Posted by: religionthink | September 10, 2009

Thoughts On Matthew 5:28

Mat 5:28 But I say unto you, That whosoever looketh on a woman to lust after her hath committed adultery with her already in his heart.

It puzzles me that some ministers of most mainline churches have very little background in psychology. It would seem that if the mind was so important in the sin process we would want to know more about it. Many are afraid to use science to our advantage when working with and counseling people who have these issues in churches. Not just adultery, but any sin that has been developed and dwelled upon in the mind.

The problem of using science in ministry could stem from the past issues churches had with science. The Scopes Monkey trial and the fight against evolution has, as an example, caused some churches to pull themselves from the main stream of society, pull their children form public schools, and a fight to prove God exists in a faith based religion. In a recent interview on National Public Radio former President Jimmy Carter, while being interviewed about the recent publication of his book, Our Endangered Values, mentioned that science is a revelation from God. Back when biblical texts were written the writers did the best they could explaining the world around them. They had no way of measuring time or how old a rock was. President Jimmy Carter went on to say that the job of proving God exist is a matter of faith not the job of the state.

In a recent workshop on criminal psychology at Mansfield University in Pennsylvania, Roy Hazelwood, one of Americas experts on profiling and violent sex crimes stated, “The composition of the human sex drive is ten percent biological ( instinct), twenty percent physiological (fantasy), and seventy percent psychosexual (mental and emotional). With this information from criminal psychology when can ask ourselves several important questions. What led me to think of and mentally dwell on the sin? What was the step by step process on how I committed the sin? Did I enjoy it? What was my post-offence behavior? These few question and many more can provide insight into the mind of the sinner and make him or her aware through self-reflection.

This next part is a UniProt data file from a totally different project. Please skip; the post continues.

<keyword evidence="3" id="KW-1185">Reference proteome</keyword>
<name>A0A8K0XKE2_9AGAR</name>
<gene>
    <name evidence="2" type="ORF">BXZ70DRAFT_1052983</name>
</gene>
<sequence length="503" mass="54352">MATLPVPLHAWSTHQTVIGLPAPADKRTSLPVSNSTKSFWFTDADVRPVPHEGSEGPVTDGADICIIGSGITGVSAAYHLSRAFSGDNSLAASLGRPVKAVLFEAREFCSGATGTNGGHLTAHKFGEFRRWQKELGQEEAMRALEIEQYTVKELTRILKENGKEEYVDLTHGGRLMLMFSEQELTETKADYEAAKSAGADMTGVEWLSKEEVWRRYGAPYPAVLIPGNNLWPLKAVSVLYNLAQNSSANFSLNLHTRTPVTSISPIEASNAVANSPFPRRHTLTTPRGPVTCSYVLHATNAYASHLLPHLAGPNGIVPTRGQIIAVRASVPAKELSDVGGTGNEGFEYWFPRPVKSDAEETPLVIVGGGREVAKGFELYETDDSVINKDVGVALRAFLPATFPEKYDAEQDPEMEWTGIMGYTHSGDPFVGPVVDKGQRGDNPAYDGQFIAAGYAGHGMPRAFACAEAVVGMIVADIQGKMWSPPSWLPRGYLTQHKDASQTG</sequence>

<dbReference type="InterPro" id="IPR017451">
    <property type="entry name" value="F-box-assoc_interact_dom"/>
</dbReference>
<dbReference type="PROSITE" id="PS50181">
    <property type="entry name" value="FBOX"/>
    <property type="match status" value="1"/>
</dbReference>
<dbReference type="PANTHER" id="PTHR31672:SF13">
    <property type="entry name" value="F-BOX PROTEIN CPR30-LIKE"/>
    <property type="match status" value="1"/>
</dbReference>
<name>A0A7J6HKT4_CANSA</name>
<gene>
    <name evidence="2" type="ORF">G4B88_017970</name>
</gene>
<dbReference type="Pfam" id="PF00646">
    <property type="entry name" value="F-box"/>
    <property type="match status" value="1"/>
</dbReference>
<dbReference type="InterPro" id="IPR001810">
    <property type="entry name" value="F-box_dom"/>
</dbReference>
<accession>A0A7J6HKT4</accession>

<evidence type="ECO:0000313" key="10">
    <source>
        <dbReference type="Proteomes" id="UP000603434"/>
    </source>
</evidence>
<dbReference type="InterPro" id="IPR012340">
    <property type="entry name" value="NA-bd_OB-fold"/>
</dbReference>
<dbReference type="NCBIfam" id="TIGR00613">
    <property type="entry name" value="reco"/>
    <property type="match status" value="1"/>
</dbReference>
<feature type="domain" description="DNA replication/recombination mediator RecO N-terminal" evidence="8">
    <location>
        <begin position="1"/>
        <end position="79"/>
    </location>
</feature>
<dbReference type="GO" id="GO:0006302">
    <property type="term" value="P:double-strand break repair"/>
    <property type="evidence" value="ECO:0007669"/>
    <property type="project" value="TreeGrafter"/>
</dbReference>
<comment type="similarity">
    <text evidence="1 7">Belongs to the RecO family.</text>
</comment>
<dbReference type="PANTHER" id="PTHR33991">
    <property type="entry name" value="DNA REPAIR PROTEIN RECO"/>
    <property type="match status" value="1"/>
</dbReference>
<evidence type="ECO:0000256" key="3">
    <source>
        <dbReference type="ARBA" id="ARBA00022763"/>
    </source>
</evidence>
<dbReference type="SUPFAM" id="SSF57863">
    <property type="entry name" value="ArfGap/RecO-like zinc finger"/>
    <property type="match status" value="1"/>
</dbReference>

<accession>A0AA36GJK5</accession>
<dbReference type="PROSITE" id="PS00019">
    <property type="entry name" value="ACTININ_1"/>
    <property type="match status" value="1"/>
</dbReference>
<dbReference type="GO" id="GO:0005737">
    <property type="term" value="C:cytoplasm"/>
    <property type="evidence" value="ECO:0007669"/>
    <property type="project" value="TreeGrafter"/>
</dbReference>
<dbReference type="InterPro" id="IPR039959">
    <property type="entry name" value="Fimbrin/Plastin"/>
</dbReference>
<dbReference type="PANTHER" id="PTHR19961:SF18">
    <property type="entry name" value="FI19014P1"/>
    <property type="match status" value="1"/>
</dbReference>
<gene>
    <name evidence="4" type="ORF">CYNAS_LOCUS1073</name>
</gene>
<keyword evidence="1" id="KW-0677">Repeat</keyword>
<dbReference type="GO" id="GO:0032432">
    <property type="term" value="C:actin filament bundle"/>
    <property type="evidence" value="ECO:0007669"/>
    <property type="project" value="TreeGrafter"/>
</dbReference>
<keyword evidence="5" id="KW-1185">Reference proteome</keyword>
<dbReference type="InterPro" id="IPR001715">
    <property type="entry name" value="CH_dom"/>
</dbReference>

People who are not able to self-reflect at this level may never understand why the same conflicts keep arising in their spiritual lives and mentally and physically agonize over the issue because pastor may not know how to deal with these issues. Currently the cures are, pray and repent. While this may be correct and need to be done the question, for example, of post–offence behavior could come in handy. If the person is emotionally distraught repents, but then commits the same sin, then they in fact did not feel remorse. Many people fail to realize that emotions can be faked and at times repentance over and over is seen as a form of penitence. However, if the person felt remorse while they committed each step of the sin and there is more post–offence behavior then just the emotions, then perhaps insight was realized and the cycle of the spiritual ups and downs can be somewhat slowed.

Providing insight into why the sin was committed in the first place (stress, abuse, family issues, financial issues, domestic ect.. ) can be helpful for then the person will know what to be on the alert for. It is important to know that these factors do not excuse the sin but can provide insight into why it occurred. Each person is different and there are no absolutes. Withdrawing form society and friends can no longer be the answer to avoiding temptation. For what good is the armor of God if we are held up in the safe fort of the church and never use it? What of all the friends and people we abandoned when we were saved just to avoid temptation? Are we not responsible for them also?

These examples are just a few ways that the behavioral sciences can be applied to understanding and developing our spiritual lives. Though these forms of research are still in development but they can be utilized by pastors and Christian counselors to better the religious experience and lives of many. Also if the mind makes up a large part of our being and is the originator of sin then it behooves us to take more than one class of psychology.

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